What’s Your Relationship with Your Textbook?
June 25, 2014
I just read a couple of interesting studies exploring the relationship between the content in texts and the content covered by the teacher. The analysis was of introductory psychology courses and the conclusion not ...
Choosing and Using Textbooks
July 24, 2013
The July 2013 issue of Teaching of Psychology (40, 3) includes an “objective analysis” of the specifications and content coverage of 13 full-length introductory psychology textbooks. In six pages, teachers get a well-organized overview ...
I just read a couple of interesting studies exploring the relationship between the content in texts and the content covered by the teacher. The analysis was of introductory psychology courses and the conclusion not terribly surprising. The lecture and textbook material corresponded closely. If the chapter was long and the coverage extensive, a larger amount of lecture time was devoted to the topic as well.
Reading these studies has made me wonder if we are as thoughtful and purposeful as we should be about the relationship between the teacher and the text. If faculty are basically teaching what’s in the text, does that encourage poor decision-making on the part of students? If they come to class and hear the teacher covering the same material, do they still need to read the book? Or maybe they can do the readings and then just relax during class time?
I hear you. Most students need double exposure to content, and when faculty go over text material, most do much more than simply repeat what’s in the book. They elaborate, add examples, ask questions, and solve problems. But do students understand what the teacher is doing and how that added information can make learning the content easier?
Do we think about the teacher-text relationship when we select course materials? Many times a new textbook prompts changes to the course, but often these revisions don’t go beyond reorganizing what we’ve been doing in class so that it aligns with how the material is sequenced in the text. Or sometimes we do the reverse, reorganize the content in the text so that it follows the order we cover topics in the course; assigning chapters out of order, or selecting several parts of different chapters at the same time. Both of these approaches ignore the question of relationship and end up being realignments that probably benefit the teacher more than the students.
It seems to me the place to start is with a much more thorough analysis of how the textbook approaches the content compared with how we deal with it. What’s similar and different? Where is the text strong and where it is weak? Some texts are strong on concepts and theory but not so good with examples and applications. Where are we at our best and not as good? Some instructors are good with the details. They can explain things clearly and in multiple different ways, but they don’t do as well assembling those knowledge bits into a coherent whole. Sometimes the book does well with problem solutions but is less effective on applications. Does the text take positions, argue for various interpretations? Does the instructor agree or should he be offering alternatives? What happens when the course is flipped and the text now handles material the teacher doesn’t cover?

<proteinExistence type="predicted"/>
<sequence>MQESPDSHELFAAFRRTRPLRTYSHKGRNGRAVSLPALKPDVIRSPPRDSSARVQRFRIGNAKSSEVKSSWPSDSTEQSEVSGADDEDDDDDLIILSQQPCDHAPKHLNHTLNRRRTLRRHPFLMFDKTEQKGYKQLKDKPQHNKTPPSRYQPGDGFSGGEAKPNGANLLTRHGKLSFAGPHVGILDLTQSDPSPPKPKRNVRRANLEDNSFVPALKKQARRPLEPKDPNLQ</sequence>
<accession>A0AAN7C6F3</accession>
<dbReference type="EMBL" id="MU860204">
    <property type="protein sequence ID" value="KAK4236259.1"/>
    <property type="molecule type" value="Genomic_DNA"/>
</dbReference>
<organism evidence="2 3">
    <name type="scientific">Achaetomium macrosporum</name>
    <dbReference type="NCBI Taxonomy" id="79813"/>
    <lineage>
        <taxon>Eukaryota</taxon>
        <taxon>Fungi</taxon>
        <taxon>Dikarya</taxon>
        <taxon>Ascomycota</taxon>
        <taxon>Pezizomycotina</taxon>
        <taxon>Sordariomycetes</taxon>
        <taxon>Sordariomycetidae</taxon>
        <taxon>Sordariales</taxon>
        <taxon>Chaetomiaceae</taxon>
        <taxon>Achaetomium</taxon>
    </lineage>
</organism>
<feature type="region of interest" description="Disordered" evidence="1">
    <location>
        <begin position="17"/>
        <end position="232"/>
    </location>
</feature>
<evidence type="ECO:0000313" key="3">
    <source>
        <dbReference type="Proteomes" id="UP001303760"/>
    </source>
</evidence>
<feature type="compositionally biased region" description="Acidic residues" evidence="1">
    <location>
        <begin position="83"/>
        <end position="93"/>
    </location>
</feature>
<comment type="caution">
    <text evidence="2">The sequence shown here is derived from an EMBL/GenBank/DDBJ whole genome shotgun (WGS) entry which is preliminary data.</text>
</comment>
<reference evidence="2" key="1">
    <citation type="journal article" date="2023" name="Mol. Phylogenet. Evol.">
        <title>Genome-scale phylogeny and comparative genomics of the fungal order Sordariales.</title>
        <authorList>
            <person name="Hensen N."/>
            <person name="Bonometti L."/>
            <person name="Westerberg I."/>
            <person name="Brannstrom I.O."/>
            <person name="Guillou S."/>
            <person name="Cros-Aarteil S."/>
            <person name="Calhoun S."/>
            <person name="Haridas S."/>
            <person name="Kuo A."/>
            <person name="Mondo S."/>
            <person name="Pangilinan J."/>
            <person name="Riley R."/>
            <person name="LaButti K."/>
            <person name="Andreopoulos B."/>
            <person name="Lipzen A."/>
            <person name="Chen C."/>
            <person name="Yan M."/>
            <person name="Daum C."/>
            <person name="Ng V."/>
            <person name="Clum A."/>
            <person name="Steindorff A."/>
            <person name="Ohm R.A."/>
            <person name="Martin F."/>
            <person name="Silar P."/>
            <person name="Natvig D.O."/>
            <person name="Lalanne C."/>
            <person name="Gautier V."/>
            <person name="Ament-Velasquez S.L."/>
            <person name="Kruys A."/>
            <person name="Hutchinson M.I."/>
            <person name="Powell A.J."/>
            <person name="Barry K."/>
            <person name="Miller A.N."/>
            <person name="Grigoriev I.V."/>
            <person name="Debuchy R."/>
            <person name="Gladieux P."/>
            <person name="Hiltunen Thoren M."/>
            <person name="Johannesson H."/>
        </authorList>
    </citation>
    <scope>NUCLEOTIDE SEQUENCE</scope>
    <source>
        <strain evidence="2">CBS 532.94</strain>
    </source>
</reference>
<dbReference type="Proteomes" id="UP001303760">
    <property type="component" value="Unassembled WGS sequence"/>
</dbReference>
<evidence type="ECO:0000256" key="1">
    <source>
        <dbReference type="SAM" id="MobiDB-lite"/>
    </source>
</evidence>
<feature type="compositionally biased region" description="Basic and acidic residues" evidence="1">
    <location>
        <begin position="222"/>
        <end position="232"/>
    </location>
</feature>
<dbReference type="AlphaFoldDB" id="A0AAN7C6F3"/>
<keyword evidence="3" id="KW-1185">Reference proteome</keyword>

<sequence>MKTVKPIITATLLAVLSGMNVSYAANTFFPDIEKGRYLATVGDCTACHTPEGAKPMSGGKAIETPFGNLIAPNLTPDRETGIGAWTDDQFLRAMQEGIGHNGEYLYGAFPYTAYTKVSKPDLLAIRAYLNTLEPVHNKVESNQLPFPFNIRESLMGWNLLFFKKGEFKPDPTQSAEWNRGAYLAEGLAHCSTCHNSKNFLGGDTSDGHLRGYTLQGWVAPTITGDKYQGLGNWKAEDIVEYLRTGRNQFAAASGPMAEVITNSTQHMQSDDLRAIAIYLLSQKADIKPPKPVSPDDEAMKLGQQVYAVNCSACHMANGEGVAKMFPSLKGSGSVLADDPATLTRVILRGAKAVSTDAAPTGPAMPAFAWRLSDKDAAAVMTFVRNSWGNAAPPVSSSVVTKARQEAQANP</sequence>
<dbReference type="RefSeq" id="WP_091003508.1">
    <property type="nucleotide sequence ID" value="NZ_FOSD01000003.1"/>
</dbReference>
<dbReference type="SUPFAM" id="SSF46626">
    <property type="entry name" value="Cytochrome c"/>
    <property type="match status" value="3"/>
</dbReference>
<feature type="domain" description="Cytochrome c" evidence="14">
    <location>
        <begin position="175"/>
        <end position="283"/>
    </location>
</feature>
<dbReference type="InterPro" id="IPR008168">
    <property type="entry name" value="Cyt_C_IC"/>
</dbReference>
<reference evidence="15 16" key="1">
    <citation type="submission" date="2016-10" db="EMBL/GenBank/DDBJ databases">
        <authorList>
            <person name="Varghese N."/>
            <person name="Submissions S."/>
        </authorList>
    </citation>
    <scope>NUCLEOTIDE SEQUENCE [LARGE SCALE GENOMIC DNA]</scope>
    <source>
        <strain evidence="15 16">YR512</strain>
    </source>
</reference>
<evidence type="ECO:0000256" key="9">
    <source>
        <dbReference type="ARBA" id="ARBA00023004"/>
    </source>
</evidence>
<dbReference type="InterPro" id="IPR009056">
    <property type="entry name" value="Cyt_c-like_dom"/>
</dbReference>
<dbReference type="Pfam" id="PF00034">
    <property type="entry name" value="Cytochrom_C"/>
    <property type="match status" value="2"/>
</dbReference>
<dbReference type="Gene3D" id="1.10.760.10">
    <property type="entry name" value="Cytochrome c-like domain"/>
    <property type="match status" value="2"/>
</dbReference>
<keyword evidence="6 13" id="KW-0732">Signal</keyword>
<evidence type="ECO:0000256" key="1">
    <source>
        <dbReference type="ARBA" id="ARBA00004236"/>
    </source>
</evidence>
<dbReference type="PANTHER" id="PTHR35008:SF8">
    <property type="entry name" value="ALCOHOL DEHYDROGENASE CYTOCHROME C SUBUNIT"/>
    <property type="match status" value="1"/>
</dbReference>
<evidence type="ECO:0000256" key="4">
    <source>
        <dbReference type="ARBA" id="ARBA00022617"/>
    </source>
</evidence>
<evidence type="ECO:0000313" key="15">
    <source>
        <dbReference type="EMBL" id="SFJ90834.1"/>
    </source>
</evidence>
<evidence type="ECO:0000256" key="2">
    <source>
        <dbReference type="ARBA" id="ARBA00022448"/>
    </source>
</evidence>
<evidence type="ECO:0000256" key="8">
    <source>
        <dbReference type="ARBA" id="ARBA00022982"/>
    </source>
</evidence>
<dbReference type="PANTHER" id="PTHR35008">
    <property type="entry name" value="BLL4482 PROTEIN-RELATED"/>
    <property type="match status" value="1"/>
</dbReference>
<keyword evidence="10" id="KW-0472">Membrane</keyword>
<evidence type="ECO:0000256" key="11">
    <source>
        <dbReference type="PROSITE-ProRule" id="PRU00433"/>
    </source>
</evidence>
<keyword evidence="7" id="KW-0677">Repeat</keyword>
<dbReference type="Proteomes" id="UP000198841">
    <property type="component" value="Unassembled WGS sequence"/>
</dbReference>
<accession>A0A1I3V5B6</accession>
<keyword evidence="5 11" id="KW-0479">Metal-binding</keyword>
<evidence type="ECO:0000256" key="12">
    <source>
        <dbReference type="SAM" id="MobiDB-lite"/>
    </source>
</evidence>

I was thinking yesterday that the teacher and the text might need to function like dance partners. One leads, the other follows, but their efforts are coordinated. One twirls; the other stays still and provides support. Each has a different job, but with practice they are dancing together effectively (often gracefully).
And while I have been gently chiding us to be more thoughtful about the relationship between content in the text and the content covered by the teacher, students need to be thinking about the relationship as well. They need to discover (not just be told) that the teacher and the text do different things, what those things are, how each promotes learning, and how to use both to advance their learning agenda.
Sounds like more pie in the sky, doesn’t it? Well, that’s where we’d like to have students end up. Could we start moving them in that direction with more purposeful use of the text in class or in online discussions? What about having the book in class, maybe reading a passage now and then, or pointing out how a graph or chart explains something well? Could we ask questions about how the text is dealing with the content as compared with how it’s being talked about in the course podcasts?
But before we deal with students, we might need to start with ourselves. How about a short paragraph that describes how you “dance” with your text? Please share in the comment box.
Griggs, R. A. and Bates, S. C., (2014). Topical coverage in introductory psychology: Textbooks versus lectures. Teaching of Psychology, 41 (2), 144-147.
Homa, N., et. al., (2013). An analysis of learning objectives and content coverage in introductory psychology syllabi. Teaching of Psychology, 40 (3), 169-174.